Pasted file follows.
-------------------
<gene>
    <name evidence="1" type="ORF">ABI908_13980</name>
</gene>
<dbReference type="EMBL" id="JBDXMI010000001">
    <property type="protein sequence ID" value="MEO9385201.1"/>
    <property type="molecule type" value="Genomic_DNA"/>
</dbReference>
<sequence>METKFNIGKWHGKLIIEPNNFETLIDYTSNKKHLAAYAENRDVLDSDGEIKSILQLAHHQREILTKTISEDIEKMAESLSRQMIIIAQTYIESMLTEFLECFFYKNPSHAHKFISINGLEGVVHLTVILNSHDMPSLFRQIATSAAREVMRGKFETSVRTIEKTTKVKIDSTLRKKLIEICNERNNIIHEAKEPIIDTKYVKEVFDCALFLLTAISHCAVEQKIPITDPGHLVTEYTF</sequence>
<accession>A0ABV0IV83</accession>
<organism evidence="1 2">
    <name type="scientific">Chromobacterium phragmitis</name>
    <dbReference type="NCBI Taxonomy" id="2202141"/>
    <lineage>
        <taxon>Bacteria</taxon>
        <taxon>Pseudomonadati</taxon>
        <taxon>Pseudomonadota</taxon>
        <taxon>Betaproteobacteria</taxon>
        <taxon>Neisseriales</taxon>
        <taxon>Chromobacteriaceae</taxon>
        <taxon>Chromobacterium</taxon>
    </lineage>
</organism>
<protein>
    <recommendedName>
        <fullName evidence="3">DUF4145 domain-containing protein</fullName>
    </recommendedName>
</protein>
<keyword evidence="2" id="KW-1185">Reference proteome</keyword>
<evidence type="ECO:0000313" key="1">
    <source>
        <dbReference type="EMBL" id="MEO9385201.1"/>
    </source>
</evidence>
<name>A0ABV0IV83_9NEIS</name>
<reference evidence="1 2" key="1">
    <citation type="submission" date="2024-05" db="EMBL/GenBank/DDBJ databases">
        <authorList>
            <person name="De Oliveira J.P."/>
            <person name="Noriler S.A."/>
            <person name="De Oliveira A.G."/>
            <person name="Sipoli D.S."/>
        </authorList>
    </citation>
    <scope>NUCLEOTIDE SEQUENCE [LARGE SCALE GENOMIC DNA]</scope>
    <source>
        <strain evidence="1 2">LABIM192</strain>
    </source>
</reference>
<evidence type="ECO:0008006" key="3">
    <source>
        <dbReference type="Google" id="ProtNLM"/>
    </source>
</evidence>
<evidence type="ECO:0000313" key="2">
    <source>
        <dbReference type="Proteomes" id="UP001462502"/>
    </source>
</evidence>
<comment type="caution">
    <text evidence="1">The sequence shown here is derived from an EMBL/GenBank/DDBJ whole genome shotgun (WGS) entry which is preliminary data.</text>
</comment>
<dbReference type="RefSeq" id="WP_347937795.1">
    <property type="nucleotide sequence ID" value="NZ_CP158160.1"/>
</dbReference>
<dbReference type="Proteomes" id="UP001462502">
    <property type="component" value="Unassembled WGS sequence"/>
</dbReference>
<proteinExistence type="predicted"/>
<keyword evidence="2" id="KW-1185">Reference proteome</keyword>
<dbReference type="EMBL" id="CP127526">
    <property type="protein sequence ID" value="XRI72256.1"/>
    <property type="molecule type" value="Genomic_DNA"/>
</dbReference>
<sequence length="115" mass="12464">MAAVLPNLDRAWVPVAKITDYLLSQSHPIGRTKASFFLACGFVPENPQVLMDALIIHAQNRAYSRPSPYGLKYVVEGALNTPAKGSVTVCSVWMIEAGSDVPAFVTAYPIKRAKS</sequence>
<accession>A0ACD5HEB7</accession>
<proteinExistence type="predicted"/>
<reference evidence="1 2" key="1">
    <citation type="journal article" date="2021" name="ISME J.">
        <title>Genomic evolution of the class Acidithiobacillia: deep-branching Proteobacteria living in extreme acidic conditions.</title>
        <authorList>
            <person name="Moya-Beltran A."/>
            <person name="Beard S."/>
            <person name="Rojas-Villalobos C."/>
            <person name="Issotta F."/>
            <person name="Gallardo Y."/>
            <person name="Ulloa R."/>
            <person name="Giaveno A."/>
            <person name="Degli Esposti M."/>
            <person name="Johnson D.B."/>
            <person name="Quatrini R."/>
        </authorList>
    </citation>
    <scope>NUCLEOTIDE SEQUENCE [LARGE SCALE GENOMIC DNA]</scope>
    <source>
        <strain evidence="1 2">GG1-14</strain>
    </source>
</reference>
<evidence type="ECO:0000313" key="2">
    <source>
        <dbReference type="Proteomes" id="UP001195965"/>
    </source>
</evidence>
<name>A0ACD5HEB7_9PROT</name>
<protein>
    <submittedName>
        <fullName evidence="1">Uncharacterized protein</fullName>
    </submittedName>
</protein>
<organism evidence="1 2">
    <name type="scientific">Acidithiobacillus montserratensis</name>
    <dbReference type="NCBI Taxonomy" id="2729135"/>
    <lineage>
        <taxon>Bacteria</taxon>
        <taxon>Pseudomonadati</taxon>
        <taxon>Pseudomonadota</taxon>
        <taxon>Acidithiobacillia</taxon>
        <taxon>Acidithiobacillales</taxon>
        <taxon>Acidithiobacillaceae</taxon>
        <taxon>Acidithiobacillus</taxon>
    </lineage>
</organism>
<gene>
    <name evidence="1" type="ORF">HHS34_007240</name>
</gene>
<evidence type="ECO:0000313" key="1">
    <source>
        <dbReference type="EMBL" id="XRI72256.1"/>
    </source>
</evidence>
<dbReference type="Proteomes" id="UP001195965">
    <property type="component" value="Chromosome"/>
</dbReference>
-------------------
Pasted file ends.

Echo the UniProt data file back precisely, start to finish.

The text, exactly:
<gene>
    <name evidence="1" type="ORF">ABI908_13980</name>
</gene>
<dbReference type="EMBL" id="JBDXMI010000001">
    <property type="protein sequence ID" value="MEO9385201.1"/>
    <property type="molecule type" value="Genomic_DNA"/>
</dbReference>
<sequence>METKFNIGKWHGKLIIEPNNFETLIDYTSNKKHLAAYAENRDVLDSDGEIKSILQLAHHQREILTKTISEDIEKMAESLSRQMIIIAQTYIESMLTEFLECFFYKNPSHAHKFISINGLEGVVHLTVILNSHDMPSLFRQIATSAAREVMRGKFETSVRTIEKTTKVKIDSTLRKKLIEICNERNNIIHEAKEPIIDTKYVKEVFDCALFLLTAISHCAVEQKIPITDPGHLVTEYTF</sequence>
<accession>A0ABV0IV83</accession>
<organism evidence="1 2">
    <name type="scientific">Chromobacterium phragmitis</name>
    <dbReference type="NCBI Taxonomy" id="2202141"/>
    <lineage>
        <taxon>Bacteria</taxon>
        <taxon>Pseudomonadati</taxon>
        <taxon>Pseudomonadota</taxon>
        <taxon>Betaproteobacteria</taxon>
        <taxon>Neisseriales</taxon>
        <taxon>Chromobacteriaceae</taxon>
        <taxon>Chromobacterium</taxon>
    </lineage>
</organism>
<protein>
    <recommendedName>
        <fullName evidence="3">DUF4145 domain-containing protein</fullName>
    </recommendedName>
</protein>
<keyword evidence="2" id="KW-1185">Reference proteome</keyword>
<evidence type="ECO:0000313" key="1">
    <source>
        <dbReference type="EMBL" id="MEO9385201.1"/>
    </source>
</evidence>
<name>A0ABV0IV83_9NEIS</name>
<reference evidence="1 2" key="1">
    <citation type="submission" date="2024-05" db="EMBL/GenBank/DDBJ databases">
        <authorList>
            <person name="De Oliveira J.P."/>
            <person name="Noriler S.A."/>
            <person name="De Oliveira A.G."/>
            <person name="Sipoli D.S."/>
        </authorList>
    </citation>
    <scope>NUCLEOTIDE SEQUENCE [LARGE SCALE GENOMIC DNA]</scope>
    <source>
        <strain evidence="1 2">LABIM192</strain>
    </source>
</reference>
<evidence type="ECO:0008006" key="3">
    <source>
        <dbReference type="Google" id="ProtNLM"/>
    </source>
</evidence>
<evidence type="ECO:0000313" key="2">
    <source>
        <dbReference type="Proteomes" id="UP001462502"/>
    </source>
</evidence>
<comment type="caution">
    <text evidence="1">The sequence shown here is derived from an EMBL/GenBank/DDBJ whole genome shotgun (WGS) entry which is preliminary data.</text>
</comment>
<dbReference type="RefSeq" id="WP_347937795.1">
    <property type="nucleotide sequence ID" value="NZ_CP158160.1"/>
</dbReference>
<dbReference type="Proteomes" id="UP001462502">
    <property type="component" value="Unassembled WGS sequence"/>
</dbReference>
<proteinExistence type="predicted"/>
<keyword evidence="2" id="KW-1185">Reference proteome</keyword>
<dbReference type="EMBL" id="CP127526">
    <property type="protein sequence ID" value="XRI72256.1"/>
    <property type="molecule type" value="Genomic_DNA"/>
</dbReference>
<sequence length="115" mass="12464">MAAVLPNLDRAWVPVAKITDYLLSQSHPIGRTKASFFLACGFVPENPQVLMDALIIHAQNRAYSRPSPYGLKYVVEGALNTPAKGSVTVCSVWMIEAGSDVPAFVTAYPIKRAKS</sequence>
<accession>A0ACD5HEB7</accession>
<proteinExistence type="predicted"/>
<reference evidence="1 2" key="1">
    <citation type="journal article" date="2021" name="ISME J.">
        <title>Genomic evolution of the class Acidithiobacillia: deep-branching Proteobacteria living in extreme acidic conditions.</title>
        <authorList>
            <person name="Moya-Beltran A."/>
            <person name="Beard S."/>
            <person name="Rojas-Villalobos C."/>
            <person name="Issotta F."/>
            <person name="Gallardo Y."/>
            <person name="Ulloa R."/>
            <person name="Giaveno A."/>
            <person name="Degli Esposti M."/>
            <person name="Johnson D.B."/>
            <person name="Quatrini R."/>
        </authorList>
    </citation>
    <scope>NUCLEOTIDE SEQUENCE [LARGE SCALE GENOMIC DNA]</scope>
    <source>
        <strain evidence="1 2">GG1-14</strain>
    </source>
</reference>
<evidence type="ECO:0000313" key="2">
    <source>
        <dbReference type="Proteomes" id="UP001195965"/>
    </source>
</evidence>
<name>A0ACD5HEB7_9PROT</name>
<protein>
    <submittedName>
        <fullName evidence="1">Uncharacterized protein</fullName>
    </submittedName>
</protein>
<organism evidence="1 2">
    <name type="scientific">Acidithiobacillus montserratensis</name>
    <dbReference type="NCBI Taxonomy" id="2729135"/>
    <lineage>
        <taxon>Bacteria</taxon>
        <taxon>Pseudomonadati</taxon>
        <taxon>Pseudomonadota</taxon>
        <taxon>Acidithiobacillia</taxon>
        <taxon>Acidithiobacillales</taxon>
        <taxon>Acidithiobacillaceae</taxon>
        <taxon>Acidithiobacillus</taxon>
    </lineage>
</organism>
<gene>
    <name evidence="1" type="ORF">HHS34_007240</name>
</gene>
<evidence type="ECO:0000313" key="1">
    <source>
        <dbReference type="EMBL" id="XRI72256.1"/>
    </source>
</evidence>
<dbReference type="Proteomes" id="UP001195965">
    <property type="component" value="Chromosome"/>
</dbReference>